How the European dream is dying, state by state

As Greece prepares for an election which could decide the fate of Europe, find out how the EU project is slowly falling apart in the ten major member states and two cities which form its heart.

Europe is being swept by a wave of popular disenchantment and revolt against mainstream political parties and the European Union.

In 2007, a majority of Europeans – 52 per cent – trusted the EU. That trust has now fallen to 35 per cent.

Once, Britain’s Euroscpeticism was the exception, and seen as the biggest threat to the future of the EU.

But now other countries pose a far bigger danger thanks to the political discontents unleashed by the euro,

In Greece, a far-Left Socialist party, Syriza, is poised to win elections with a political programme that would overturn eurozone policies. Many believe the Greek revolt against the loss of their economic sovereignty by eurozone diktat from Brussels or Frankfurt is only the beginning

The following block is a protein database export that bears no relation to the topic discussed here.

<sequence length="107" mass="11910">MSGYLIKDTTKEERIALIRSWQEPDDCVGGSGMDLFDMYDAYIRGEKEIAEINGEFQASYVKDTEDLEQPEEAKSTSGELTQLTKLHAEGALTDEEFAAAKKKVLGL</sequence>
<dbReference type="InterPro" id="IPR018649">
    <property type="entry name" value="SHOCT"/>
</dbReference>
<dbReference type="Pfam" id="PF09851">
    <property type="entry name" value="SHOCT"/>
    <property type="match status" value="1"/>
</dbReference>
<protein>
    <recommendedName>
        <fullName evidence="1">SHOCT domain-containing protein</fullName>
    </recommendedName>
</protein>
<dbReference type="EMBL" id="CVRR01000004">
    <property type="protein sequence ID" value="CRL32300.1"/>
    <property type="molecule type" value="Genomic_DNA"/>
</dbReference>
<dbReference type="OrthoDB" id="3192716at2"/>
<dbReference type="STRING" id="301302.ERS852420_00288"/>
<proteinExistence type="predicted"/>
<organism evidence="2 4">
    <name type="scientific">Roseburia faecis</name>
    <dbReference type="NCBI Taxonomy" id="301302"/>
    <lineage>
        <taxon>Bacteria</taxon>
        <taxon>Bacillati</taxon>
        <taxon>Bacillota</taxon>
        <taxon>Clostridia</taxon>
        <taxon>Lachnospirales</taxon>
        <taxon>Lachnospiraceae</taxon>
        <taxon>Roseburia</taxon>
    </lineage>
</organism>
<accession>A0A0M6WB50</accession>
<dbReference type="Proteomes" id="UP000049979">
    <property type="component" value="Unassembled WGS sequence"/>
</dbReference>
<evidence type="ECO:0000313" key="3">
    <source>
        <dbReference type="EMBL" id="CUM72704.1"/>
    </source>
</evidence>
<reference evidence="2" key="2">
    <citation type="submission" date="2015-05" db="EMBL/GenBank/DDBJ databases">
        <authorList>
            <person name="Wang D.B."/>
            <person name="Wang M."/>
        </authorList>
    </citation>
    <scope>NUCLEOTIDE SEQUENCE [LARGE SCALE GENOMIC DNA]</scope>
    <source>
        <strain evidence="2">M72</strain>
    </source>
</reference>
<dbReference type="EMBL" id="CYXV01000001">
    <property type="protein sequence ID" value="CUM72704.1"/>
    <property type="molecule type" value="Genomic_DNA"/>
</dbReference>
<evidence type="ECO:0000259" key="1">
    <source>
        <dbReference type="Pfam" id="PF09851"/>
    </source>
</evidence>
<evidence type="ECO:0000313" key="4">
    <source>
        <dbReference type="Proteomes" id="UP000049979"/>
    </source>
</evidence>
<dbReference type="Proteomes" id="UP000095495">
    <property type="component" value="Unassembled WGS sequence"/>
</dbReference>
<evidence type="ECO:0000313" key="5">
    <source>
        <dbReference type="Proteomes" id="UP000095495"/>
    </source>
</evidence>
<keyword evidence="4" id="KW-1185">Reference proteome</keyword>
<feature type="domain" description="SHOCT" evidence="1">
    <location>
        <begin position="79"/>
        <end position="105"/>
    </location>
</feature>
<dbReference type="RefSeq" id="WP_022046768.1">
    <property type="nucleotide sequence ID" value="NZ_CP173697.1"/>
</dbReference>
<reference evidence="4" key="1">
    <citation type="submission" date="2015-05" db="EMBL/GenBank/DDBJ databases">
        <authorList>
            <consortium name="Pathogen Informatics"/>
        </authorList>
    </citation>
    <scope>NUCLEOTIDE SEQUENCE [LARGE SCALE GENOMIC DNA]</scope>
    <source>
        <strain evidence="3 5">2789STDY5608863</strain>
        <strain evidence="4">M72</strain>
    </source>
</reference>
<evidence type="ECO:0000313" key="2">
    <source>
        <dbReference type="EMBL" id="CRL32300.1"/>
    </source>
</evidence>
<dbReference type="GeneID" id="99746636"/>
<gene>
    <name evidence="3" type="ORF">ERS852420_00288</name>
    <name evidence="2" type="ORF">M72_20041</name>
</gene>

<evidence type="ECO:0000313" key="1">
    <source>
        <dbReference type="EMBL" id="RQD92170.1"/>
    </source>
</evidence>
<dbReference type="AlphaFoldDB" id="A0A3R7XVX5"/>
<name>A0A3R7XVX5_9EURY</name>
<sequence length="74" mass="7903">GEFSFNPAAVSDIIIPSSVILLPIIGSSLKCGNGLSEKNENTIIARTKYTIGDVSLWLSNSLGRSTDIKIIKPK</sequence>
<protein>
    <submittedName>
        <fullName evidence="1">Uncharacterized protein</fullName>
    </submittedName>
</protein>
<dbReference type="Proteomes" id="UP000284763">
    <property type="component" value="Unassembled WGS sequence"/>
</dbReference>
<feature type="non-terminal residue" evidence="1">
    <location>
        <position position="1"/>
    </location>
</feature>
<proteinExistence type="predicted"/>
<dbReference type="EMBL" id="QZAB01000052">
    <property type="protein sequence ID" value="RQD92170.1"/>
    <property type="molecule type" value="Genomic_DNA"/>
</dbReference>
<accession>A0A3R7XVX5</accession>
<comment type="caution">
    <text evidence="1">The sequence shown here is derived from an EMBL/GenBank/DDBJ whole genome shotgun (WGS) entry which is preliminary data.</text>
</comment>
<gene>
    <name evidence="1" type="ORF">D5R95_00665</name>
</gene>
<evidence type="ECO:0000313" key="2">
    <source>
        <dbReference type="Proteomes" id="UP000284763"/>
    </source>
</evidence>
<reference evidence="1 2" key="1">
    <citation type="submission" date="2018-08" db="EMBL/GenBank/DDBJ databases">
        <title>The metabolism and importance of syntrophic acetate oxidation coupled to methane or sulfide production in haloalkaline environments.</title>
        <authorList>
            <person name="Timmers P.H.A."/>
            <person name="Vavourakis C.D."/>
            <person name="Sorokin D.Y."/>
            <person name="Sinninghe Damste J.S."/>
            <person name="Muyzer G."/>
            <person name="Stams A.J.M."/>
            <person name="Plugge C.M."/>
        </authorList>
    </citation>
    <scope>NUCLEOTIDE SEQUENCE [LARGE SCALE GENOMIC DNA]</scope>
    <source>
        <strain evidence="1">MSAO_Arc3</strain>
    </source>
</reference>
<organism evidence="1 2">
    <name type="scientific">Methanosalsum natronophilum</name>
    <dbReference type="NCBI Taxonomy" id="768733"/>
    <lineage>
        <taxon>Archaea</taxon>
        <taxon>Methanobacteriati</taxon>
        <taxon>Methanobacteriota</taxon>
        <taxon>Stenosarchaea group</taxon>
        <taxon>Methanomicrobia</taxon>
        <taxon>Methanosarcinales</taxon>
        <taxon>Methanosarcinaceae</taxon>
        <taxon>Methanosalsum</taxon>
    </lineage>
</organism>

In France, Italy and Spain, voters are kicking against mainstream parties that they see as upholding EU institutions such as the euro while failing to represent their own people, the voters.

In Britain, the Netherlands, Sweden, and Denmark it is immigration that has become the touchstone for a popular sense that institutions do not represent them.

Even in Germany the cracks in the European political order are beginning to show.

There are plenty of opportunities for revolt: parliamentary elections take place in Greece, Britain, Denmark, Estonia, Finland, Poland, Portugal and Spain. Early elections are also expected in Italy.

It might be too early to call this the death of European unity.

But the outlook for what Winston Churchill prophetically called a “United States of Europe” has never been stormier.


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